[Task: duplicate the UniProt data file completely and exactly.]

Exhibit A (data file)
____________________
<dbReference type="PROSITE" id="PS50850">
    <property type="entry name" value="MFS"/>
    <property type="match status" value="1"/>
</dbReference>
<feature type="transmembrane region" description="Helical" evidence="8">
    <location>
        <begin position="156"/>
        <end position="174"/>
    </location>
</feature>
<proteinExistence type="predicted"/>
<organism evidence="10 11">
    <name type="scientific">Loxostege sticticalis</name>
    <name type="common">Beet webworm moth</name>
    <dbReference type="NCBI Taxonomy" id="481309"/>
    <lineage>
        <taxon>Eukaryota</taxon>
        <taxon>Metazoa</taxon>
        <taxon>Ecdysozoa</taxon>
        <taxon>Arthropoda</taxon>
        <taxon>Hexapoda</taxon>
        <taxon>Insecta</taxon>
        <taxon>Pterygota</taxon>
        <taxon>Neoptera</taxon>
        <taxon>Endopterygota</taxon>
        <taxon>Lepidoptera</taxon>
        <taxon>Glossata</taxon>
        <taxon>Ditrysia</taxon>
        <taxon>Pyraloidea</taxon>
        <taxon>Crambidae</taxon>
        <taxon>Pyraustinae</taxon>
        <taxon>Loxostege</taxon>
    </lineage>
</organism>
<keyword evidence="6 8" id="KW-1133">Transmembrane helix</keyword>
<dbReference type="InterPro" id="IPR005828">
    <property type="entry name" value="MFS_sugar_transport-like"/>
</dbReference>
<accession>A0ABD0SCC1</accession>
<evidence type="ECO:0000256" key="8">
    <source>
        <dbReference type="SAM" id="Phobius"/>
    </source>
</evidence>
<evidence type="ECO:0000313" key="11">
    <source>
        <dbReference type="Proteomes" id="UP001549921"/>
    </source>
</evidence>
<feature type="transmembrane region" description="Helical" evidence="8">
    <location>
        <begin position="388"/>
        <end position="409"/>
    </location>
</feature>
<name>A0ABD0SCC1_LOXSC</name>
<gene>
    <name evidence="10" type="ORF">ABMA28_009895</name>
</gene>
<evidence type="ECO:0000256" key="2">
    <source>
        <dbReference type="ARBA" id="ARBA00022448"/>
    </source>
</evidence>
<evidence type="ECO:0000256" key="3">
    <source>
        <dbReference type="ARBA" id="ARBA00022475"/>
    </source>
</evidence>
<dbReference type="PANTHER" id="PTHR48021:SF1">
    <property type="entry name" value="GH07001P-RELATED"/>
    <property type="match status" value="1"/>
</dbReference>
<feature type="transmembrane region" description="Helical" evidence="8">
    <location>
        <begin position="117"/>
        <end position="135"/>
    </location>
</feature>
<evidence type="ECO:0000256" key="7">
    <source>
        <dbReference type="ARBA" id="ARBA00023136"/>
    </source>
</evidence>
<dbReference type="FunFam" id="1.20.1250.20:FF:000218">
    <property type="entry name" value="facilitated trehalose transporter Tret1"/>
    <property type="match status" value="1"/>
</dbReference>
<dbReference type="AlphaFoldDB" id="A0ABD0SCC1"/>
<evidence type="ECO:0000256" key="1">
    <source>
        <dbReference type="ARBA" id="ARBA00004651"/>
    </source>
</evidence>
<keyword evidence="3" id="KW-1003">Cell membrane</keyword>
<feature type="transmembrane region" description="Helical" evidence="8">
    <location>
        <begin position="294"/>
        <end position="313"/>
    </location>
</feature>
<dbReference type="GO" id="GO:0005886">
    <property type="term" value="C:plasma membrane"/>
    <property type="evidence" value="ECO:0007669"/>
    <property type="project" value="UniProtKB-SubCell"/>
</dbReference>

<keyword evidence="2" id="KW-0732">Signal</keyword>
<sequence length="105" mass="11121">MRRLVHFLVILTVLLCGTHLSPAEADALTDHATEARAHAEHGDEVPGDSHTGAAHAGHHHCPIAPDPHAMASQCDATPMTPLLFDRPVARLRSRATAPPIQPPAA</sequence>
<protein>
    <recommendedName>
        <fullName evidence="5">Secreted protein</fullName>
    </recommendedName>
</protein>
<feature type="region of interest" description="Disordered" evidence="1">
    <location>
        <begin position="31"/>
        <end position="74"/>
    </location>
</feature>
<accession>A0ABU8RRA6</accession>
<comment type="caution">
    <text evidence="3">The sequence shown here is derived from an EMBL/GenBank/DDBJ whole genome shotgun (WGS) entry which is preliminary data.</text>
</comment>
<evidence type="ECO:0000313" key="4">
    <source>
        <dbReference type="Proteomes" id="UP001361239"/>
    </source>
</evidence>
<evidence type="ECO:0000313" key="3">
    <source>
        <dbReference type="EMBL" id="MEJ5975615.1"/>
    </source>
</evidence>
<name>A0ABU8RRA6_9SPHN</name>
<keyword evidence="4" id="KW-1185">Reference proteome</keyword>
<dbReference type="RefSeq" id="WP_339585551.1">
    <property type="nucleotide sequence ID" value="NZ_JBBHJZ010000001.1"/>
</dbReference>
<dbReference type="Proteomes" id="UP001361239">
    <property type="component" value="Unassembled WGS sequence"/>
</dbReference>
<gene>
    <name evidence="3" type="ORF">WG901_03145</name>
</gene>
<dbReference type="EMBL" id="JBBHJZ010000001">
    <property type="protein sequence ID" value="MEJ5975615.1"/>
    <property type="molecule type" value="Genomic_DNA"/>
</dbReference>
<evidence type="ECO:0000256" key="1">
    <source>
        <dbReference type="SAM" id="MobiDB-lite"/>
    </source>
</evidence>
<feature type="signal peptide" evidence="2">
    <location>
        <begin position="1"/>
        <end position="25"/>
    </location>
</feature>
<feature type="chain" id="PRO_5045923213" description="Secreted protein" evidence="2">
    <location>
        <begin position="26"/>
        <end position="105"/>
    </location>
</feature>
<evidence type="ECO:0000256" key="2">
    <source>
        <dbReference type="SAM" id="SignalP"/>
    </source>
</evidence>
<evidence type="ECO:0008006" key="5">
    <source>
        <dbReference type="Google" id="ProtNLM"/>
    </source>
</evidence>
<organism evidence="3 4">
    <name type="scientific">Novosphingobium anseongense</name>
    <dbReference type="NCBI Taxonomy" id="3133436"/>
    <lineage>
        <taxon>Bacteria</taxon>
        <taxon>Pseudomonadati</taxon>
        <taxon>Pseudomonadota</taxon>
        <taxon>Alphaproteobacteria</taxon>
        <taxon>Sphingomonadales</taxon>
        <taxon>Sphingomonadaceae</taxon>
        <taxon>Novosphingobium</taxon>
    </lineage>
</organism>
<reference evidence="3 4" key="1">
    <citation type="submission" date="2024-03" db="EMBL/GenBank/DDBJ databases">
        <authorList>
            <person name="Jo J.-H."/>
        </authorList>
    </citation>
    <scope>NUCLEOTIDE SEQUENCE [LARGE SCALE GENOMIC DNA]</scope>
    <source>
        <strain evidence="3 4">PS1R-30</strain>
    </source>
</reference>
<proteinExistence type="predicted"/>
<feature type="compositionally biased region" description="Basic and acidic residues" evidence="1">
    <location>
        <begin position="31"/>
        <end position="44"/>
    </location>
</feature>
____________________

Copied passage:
<dbReference type="PROSITE" id="PS50850">
    <property type="entry name" value="MFS"/>
    <property type="match status" value="1"/>
</dbReference>
<feature type="transmembrane region" description="Helical" evidence="8">
    <location>
        <begin position="156"/>
        <end position="174"/>
    </location>
</feature>
<proteinExistence type="predicted"/>
<organism evidence="10 11">
    <name type="scientific">Loxostege sticticalis</name>
    <name type="common">Beet webworm moth</name>
    <dbReference type="NCBI Taxonomy" id="481309"/>
    <lineage>
        <taxon>Eukaryota</taxon>
        <taxon>Metazoa</taxon>
        <taxon>Ecdysozoa</taxon>
        <taxon>Arthropoda</taxon>
        <taxon>Hexapoda</taxon>
        <taxon>Insecta</taxon>
        <taxon>Pterygota</taxon>
        <taxon>Neoptera</taxon>
        <taxon>Endopterygota</taxon>
        <taxon>Lepidoptera</taxon>
        <taxon>Glossata</taxon>
        <taxon>Ditrysia</taxon>
        <taxon>Pyraloidea</taxon>
        <taxon>Crambidae</taxon>
        <taxon>Pyraustinae</taxon>
        <taxon>Loxostege</taxon>
    </lineage>
</organism>
<keyword evidence="6 8" id="KW-1133">Transmembrane helix</keyword>
<dbReference type="InterPro" id="IPR005828">
    <property type="entry name" value="MFS_sugar_transport-like"/>
</dbReference>
<accession>A0ABD0SCC1</accession>
<evidence type="ECO:0000256" key="8">
    <source>
        <dbReference type="SAM" id="Phobius"/>
    </source>
</evidence>
<evidence type="ECO:0000313" key="11">
    <source>
        <dbReference type="Proteomes" id="UP001549921"/>
    </source>
</evidence>
<feature type="transmembrane region" description="Helical" evidence="8">
    <location>
        <begin position="388"/>
        <end position="409"/>
    </location>
</feature>
<name>A0ABD0SCC1_LOXSC</name>
<gene>
    <name evidence="10" type="ORF">ABMA28_009895</name>
</gene>
<evidence type="ECO:0000256" key="2">
    <source>
        <dbReference type="ARBA" id="ARBA00022448"/>
    </source>
</evidence>
<evidence type="ECO:0000256" key="3">
    <source>
        <dbReference type="ARBA" id="ARBA00022475"/>
    </source>
</evidence>
<dbReference type="PANTHER" id="PTHR48021:SF1">
    <property type="entry name" value="GH07001P-RELATED"/>
    <property type="match status" value="1"/>
</dbReference>
<feature type="transmembrane region" description="Helical" evidence="8">
    <location>
        <begin position="117"/>
        <end position="135"/>
    </location>
</feature>
<evidence type="ECO:0000256" key="7">
    <source>
        <dbReference type="ARBA" id="ARBA00023136"/>
    </source>
</evidence>
<dbReference type="FunFam" id="1.20.1250.20:FF:000218">
    <property type="entry name" value="facilitated trehalose transporter Tret1"/>
    <property type="match status" value="1"/>
</dbReference>
<dbReference type="AlphaFoldDB" id="A0ABD0SCC1"/>
<evidence type="ECO:0000256" key="1">
    <source>
        <dbReference type="ARBA" id="ARBA00004651"/>
    </source>
</evidence>
<keyword evidence="3" id="KW-1003">Cell membrane</keyword>
<feature type="transmembrane region" description="Helical" evidence="8">
    <location>
        <begin position="294"/>
        <end position="313"/>
    </location>
</feature>
<dbReference type="GO" id="GO:0005886">
    <property type="term" value="C:plasma membrane"/>
    <property type="evidence" value="ECO:0007669"/>
    <property type="project" value="UniProtKB-SubCell"/>
</dbReference>

<keyword evidence="2" id="KW-0732">Signal</keyword>
<sequence length="105" mass="11121">MRRLVHFLVILTVLLCGTHLSPAEADALTDHATEARAHAEHGDEVPGDSHTGAAHAGHHHCPIAPDPHAMASQCDATPMTPLLFDRPVARLRSRATAPPIQPPAA</sequence>
<protein>
    <recommendedName>
        <fullName evidence="5">Secreted protein</fullName>
    </recommendedName>
</protein>
<feature type="region of interest" description="Disordered" evidence="1">
    <location>
        <begin position="31"/>
        <end position="74"/>
    </location>
</feature>
<accession>A0ABU8RRA6</accession>
<comment type="caution">
    <text evidence="3">The sequence shown here is derived from an EMBL/GenBank/DDBJ whole genome shotgun (WGS) entry which is preliminary data.</text>
</comment>
<evidence type="ECO:0000313" key="4">
    <source>
        <dbReference type="Proteomes" id="UP001361239"/>
    </source>
</evidence>
<evidence type="ECO:0000313" key="3">
    <source>
        <dbReference type="EMBL" id="MEJ5975615.1"/>
    </source>
</evidence>
<name>A0ABU8RRA6_9SPHN</name>
<keyword evidence="4" id="KW-1185">Reference proteome</keyword>
<dbReference type="RefSeq" id="WP_339585551.1">
    <property type="nucleotide sequence ID" value="NZ_JBBHJZ010000001.1"/>
</dbReference>
<dbReference type="Proteomes" id="UP001361239">
    <property type="component" value="Unassembled WGS sequence"/>
</dbReference>
<gene>
    <name evidence="3" type="ORF">WG901_03145</name>
</gene>
<dbReference type="EMBL" id="JBBHJZ010000001">
    <property type="protein sequence ID" value="MEJ5975615.1"/>
    <property type="molecule type" value="Genomic_DNA"/>
</dbReference>
<evidence type="ECO:0000256" key="1">
    <source>
        <dbReference type="SAM" id="MobiDB-lite"/>
    </source>
</evidence>
<feature type="signal peptide" evidence="2">
    <location>
        <begin position="1"/>
        <end position="25"/>
    </location>
</feature>
<feature type="chain" id="PRO_5045923213" description="Secreted protein" evidence="2">
    <location>
        <begin position="26"/>
        <end position="105"/>
    </location>
</feature>
<evidence type="ECO:0000256" key="2">
    <source>
        <dbReference type="SAM" id="SignalP"/>
    </source>
</evidence>
<evidence type="ECO:0008006" key="5">
    <source>
        <dbReference type="Google" id="ProtNLM"/>
    </source>
</evidence>
<organism evidence="3 4">
    <name type="scientific">Novosphingobium anseongense</name>
    <dbReference type="NCBI Taxonomy" id="3133436"/>
    <lineage>
        <taxon>Bacteria</taxon>
        <taxon>Pseudomonadati</taxon>
        <taxon>Pseudomonadota</taxon>
        <taxon>Alphaproteobacteria</taxon>
        <taxon>Sphingomonadales</taxon>
        <taxon>Sphingomonadaceae</taxon>
        <taxon>Novosphingobium</taxon>
    </lineage>
</organism>
<reference evidence="3 4" key="1">
    <citation type="submission" date="2024-03" db="EMBL/GenBank/DDBJ databases">
        <authorList>
            <person name="Jo J.-H."/>
        </authorList>
    </citation>
    <scope>NUCLEOTIDE SEQUENCE [LARGE SCALE GENOMIC DNA]</scope>
    <source>
        <strain evidence="3 4">PS1R-30</strain>
    </source>
</reference>
<proteinExistence type="predicted"/>
<feature type="compositionally biased region" description="Basic and acidic residues" evidence="1">
    <location>
        <begin position="31"/>
        <end position="44"/>
    </location>
</feature>